Problems with Bash arrays. I’m just trying to understand a few things and… | by Teri Radichel | Biting Bugs | January 2024


Just figured out a few things and wrote them down for myself and anyone else facing similar issues.

I don’t necessarily consider myself a bash expert but I feel like I have to become one.

Initially I just wanted to write a POC in bash and move it to another language. But I’ve been writing this POC for about a year now…

So I’m currently working with bash arrays and there are some issues. There are different old and new ways to declare or use bash arrays. There are so many articles showing the old ways because bash has been around for so long. I’m going to stick to the newer methods because I *hope* you’re not using outdated software if you use my code for secure deployments with proper governance.

First of all, I recently discovered the term “local” because none of the older articles refer to it. This is a very important construct because it helps you keep variables specific to a function and not overwrite them with another function that has a variable of the same name.

I’ve written about the importance of using proper scoping in programming languages ​​in other articles and I thought bash just wasn’t capable of doing it, but it is! I had so many weird bugs because I had a function calling a function and I was using the same name in both. Although I understand all this which unsettled me for a while in some cases.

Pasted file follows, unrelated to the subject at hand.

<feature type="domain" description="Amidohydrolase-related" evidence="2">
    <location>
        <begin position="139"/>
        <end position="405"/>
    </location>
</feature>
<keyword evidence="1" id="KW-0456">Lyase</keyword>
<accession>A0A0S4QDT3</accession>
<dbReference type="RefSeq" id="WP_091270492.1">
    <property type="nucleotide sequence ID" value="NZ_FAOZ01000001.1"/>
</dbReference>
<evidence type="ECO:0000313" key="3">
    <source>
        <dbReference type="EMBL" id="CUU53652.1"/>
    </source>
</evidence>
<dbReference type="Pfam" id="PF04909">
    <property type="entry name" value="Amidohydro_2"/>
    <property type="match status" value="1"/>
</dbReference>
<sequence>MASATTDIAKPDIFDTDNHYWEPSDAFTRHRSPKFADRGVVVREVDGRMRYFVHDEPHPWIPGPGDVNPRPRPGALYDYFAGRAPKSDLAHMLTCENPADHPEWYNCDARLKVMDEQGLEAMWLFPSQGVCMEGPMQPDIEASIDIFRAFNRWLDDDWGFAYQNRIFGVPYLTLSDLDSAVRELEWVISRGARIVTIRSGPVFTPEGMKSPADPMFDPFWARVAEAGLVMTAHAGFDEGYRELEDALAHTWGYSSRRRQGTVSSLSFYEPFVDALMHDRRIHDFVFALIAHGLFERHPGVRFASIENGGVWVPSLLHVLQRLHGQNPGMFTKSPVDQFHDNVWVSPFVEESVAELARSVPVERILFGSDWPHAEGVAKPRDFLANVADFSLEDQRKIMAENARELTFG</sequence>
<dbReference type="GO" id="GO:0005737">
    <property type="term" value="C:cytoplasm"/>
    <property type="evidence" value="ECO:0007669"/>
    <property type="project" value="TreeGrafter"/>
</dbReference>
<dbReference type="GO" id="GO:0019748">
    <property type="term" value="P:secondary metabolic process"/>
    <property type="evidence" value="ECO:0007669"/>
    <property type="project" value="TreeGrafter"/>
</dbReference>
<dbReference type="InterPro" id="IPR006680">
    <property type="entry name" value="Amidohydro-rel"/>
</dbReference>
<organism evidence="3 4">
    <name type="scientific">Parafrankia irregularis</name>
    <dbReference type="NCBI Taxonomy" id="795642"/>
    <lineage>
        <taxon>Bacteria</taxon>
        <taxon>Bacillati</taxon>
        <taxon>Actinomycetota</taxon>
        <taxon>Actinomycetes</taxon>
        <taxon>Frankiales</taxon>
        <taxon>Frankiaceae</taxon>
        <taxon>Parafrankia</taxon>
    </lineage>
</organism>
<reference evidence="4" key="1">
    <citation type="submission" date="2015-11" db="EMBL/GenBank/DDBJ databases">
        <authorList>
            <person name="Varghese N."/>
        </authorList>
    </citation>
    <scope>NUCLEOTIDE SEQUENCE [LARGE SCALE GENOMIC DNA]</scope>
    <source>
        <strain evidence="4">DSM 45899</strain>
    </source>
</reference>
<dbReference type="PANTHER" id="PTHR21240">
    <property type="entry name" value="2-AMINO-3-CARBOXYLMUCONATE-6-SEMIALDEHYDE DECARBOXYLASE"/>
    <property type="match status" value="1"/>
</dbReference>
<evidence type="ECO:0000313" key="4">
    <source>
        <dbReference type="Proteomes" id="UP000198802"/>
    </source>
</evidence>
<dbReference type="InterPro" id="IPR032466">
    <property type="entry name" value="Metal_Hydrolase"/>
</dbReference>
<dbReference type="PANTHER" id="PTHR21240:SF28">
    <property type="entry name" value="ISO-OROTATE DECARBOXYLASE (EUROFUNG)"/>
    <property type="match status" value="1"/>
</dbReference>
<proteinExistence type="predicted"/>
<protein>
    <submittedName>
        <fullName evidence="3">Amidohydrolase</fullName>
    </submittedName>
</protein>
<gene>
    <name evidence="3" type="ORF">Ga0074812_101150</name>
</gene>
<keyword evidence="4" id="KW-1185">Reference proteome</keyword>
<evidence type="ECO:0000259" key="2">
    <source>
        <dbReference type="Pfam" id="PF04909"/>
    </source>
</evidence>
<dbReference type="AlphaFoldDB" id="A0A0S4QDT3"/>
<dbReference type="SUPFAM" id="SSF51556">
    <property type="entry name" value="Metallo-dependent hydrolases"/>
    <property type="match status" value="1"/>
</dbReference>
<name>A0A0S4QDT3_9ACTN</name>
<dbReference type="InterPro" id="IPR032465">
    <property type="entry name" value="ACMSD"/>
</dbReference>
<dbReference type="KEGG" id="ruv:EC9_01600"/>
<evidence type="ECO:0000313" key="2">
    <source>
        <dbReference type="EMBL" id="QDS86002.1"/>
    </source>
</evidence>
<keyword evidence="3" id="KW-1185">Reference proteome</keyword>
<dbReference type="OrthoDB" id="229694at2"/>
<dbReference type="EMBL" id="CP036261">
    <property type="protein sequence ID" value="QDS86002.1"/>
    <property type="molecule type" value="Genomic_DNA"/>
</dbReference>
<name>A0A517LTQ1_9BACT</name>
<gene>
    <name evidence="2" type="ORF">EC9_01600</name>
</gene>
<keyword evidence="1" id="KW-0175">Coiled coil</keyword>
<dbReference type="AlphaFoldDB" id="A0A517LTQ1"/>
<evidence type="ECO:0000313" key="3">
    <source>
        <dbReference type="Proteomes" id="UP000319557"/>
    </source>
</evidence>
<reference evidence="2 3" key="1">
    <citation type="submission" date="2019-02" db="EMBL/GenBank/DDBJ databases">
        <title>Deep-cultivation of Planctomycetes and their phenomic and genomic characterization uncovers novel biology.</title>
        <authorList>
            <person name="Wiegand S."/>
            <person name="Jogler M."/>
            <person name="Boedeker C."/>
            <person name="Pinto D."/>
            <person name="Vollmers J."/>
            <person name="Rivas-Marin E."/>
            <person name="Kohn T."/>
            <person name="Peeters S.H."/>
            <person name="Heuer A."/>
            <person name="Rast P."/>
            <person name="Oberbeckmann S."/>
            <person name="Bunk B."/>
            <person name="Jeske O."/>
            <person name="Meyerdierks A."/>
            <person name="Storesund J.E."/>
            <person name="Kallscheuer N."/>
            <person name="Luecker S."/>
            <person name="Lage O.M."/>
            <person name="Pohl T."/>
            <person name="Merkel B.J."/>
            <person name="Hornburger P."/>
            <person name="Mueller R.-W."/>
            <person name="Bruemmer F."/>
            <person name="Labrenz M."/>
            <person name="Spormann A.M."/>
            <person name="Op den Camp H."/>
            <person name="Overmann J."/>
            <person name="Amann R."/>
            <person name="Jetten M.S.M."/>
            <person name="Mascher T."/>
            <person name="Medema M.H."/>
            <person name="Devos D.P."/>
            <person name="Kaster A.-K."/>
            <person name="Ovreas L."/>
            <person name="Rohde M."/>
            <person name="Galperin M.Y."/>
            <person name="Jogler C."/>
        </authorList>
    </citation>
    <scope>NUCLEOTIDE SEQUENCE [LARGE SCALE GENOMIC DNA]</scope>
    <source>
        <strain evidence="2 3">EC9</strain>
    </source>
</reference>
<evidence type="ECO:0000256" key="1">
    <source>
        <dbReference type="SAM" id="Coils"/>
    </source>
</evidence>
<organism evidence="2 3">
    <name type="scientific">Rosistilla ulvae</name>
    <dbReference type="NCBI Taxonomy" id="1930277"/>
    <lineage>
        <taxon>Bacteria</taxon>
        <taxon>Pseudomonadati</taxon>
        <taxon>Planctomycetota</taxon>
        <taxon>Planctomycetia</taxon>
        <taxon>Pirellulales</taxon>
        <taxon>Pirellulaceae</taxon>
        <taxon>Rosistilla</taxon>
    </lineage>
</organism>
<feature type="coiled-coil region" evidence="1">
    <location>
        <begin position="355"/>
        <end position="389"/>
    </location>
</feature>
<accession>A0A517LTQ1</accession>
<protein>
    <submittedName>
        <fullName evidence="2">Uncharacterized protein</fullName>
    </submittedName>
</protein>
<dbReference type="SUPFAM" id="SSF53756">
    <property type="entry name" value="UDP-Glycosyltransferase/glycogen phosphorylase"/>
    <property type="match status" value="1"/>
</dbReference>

To use local as soon as possible. Now that I know this, I’m trying to update all my code.

OK but how to do that with a table? Because you can use declare to declare an empty array like this:

declare -a myarray

Well I found out that you can use local or declare to define an array.

Apparently either will set a local variable. Cool.

So this should work like the instruction above, right?

local -a myarray

But the difference, I think, is that declare defines the variable specifically as an array. Where as local imports the array into a variable but the variable is not specifically intended for…

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